Mentalities must inevitably change
The path towards the green TEP will require the design and implementation of innovating business and leadership models in order to re-structure the economy. New partnerships will be necessary among big companies, the public and private sectors, corporations and clients, as well as between direct competitors.
If all business agents come to understand that the green TEP will be a reality, they will also understand that they will have to come up with new levels of innovation, which means that they will also need to see beyond and search for new ideas, technologies, businesses and leadership models. Such new expertise is not something that is fairly easy to develop, and thus, those who will be able to learn to collaborate more effectively will have a competitive advantage.
As an enterprise does not sustain itself alone, it becomes a key instrument to try and reach all stakeholders involved and make them embrace a new paradigm. It becomes fundamental to construct what I would call a chain of values shared by all actors, with no exception, and that will serve as the main pillar that will sustain the running of the new economy to emerge.
Having this in mind, one of the most promising tools that has been discussed and put upfront to serve this need for a green TEP is the Sharing Economy (SE). Being a fairly new concept currently in its infancy, SE is a new way of rethinking capitalism and protecting the Earth. It is “a socio-economic ecosystem built around the sharing of human and physical resources. It includes the shared creation, production, distribution, trade and consumption of goods and services by different people and organizations” (Matofska, 2014).
SE is “known most notably as a series of services and start-ups which enable Peer-to-Peer (P2P) exchanges through technology (…) In its entirety and potential it is a new and alternative socio-economic system which embeds sharing and collaboration at its heart – across all aspects of social and economic life” (Matofska, 2014).
The concept encompasses the following aspects: “swapping, exchanging, collective purchasing, collaborative consumption, shared ownership, shared value, co-operatives, co-creation, recycling, up cycling, re-distribution, trading used goods, renting, borrowing, lending, subscription based models, peer-to-peer, collaborative economy, circular economy, pay-as-you-use economy, wikinomics, peer-to-peer lending, micro financing, micro-entrepreneurship, social media, the Mesh, social enterprise, futurology, crowd funding, crowd sourcing, cradle-to-cradle, open source, open data, user generated content (UGC)” (Matofska, 2014).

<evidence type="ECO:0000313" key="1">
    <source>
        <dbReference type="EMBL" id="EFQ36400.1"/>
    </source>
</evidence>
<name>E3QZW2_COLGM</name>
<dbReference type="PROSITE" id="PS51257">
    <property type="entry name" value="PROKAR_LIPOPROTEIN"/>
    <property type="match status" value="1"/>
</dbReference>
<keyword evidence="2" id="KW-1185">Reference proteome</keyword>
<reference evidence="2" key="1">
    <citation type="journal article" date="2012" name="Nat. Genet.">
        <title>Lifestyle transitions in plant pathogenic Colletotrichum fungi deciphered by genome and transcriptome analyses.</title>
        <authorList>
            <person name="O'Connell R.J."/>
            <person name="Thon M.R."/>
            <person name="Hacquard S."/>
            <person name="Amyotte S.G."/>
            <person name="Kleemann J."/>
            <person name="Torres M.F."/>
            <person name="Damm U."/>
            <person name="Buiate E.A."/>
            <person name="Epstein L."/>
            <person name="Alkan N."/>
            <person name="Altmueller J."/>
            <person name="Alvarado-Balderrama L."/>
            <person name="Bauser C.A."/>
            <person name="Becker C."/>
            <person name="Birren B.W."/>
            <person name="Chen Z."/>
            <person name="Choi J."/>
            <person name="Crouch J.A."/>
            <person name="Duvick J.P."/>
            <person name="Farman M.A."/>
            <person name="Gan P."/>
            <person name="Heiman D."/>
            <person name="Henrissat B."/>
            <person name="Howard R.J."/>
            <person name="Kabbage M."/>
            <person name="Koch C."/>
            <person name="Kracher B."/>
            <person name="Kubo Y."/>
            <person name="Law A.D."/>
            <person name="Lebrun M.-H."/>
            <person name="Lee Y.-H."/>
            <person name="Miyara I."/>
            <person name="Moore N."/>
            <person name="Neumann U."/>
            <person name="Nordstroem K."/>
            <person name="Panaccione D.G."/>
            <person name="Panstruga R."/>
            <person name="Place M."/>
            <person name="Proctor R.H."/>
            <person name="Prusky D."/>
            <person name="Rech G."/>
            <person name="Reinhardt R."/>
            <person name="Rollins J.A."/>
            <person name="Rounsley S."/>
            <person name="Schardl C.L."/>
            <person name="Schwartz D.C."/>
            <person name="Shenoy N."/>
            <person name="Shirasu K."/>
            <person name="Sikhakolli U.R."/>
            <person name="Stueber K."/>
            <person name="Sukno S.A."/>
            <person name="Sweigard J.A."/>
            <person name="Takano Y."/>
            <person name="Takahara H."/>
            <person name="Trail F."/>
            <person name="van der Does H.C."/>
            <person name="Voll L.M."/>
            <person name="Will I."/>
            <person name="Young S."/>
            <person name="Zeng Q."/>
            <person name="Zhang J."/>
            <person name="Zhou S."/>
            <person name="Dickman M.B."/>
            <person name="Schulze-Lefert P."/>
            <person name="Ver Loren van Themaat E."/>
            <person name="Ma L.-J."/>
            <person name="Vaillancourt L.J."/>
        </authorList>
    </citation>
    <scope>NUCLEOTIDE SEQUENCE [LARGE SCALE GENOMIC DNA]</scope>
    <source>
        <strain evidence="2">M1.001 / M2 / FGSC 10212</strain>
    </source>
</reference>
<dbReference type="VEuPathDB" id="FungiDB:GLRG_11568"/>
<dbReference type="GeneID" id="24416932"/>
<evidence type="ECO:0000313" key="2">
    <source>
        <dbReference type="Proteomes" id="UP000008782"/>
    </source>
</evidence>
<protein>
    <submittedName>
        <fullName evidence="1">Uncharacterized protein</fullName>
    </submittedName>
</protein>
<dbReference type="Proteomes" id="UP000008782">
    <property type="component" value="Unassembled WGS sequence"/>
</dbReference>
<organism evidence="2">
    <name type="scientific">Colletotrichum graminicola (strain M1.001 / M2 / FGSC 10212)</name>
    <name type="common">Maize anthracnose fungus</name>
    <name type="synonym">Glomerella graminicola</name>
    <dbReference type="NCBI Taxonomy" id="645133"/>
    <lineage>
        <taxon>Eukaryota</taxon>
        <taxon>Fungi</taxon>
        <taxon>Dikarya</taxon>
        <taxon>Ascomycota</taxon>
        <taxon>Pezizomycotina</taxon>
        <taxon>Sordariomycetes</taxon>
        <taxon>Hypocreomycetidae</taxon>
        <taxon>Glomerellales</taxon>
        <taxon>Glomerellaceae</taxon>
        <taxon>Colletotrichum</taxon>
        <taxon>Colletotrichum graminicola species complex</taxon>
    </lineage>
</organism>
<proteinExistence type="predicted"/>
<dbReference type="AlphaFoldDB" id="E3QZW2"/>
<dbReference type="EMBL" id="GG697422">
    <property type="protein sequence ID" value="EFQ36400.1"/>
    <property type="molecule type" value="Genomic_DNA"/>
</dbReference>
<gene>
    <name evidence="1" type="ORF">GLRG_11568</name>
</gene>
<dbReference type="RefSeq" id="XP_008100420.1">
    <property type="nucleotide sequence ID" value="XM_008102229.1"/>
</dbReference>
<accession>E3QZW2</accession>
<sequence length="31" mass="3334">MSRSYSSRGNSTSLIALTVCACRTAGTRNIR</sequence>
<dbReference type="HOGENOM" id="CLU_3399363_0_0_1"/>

Another definition may be the following: SE is “a way of sweating underutilized assets, by building communities around them and turning consumers into providers”, and it has the potential “to reboot businesses across most economic categories” (Varsavsky in Silver, 2013).
If fundamental foundations of a green TEP are ever to be constructed, current times demand a constant promotion of cultural and mentality change. The road is long, no doubt. But it needs to be perceived as a constant effort, where giving up and stagnating will certainly mean to “die”.
Any change needs a trigger and in the case of companies the triggers are their leaders. Thus, the central orienting question must be: how leaders can be agents of change in promoting a transformation in the economy for a better world for everybody through collaborative consumption?
Regarding the Portuguese context, the current crisis that the country has been experiencing had the effect of promoting a debate about new models of economic development. In this respect, one of the most interesting initiatives taking place is a project called “MuVe – Mudança de Valores para a Economia do Futuro” (in English: “MuVe – Change of Values for the Future Economy”), which is an attempt to assess the degree of adherence and readiness for change by the portuguese civil society regarding the various options available. The main aim of the project is to find out how to stimulate the emergence of more sustainable models of economic development as well as who will be the protagonists of this change.
It is insightful
to analyze and interpret the findings of the MuVe project in order to assess
whether or not the SE falls within
the expectations of the Portuguese civil society. Here it is: MuVe.
Find out more about me: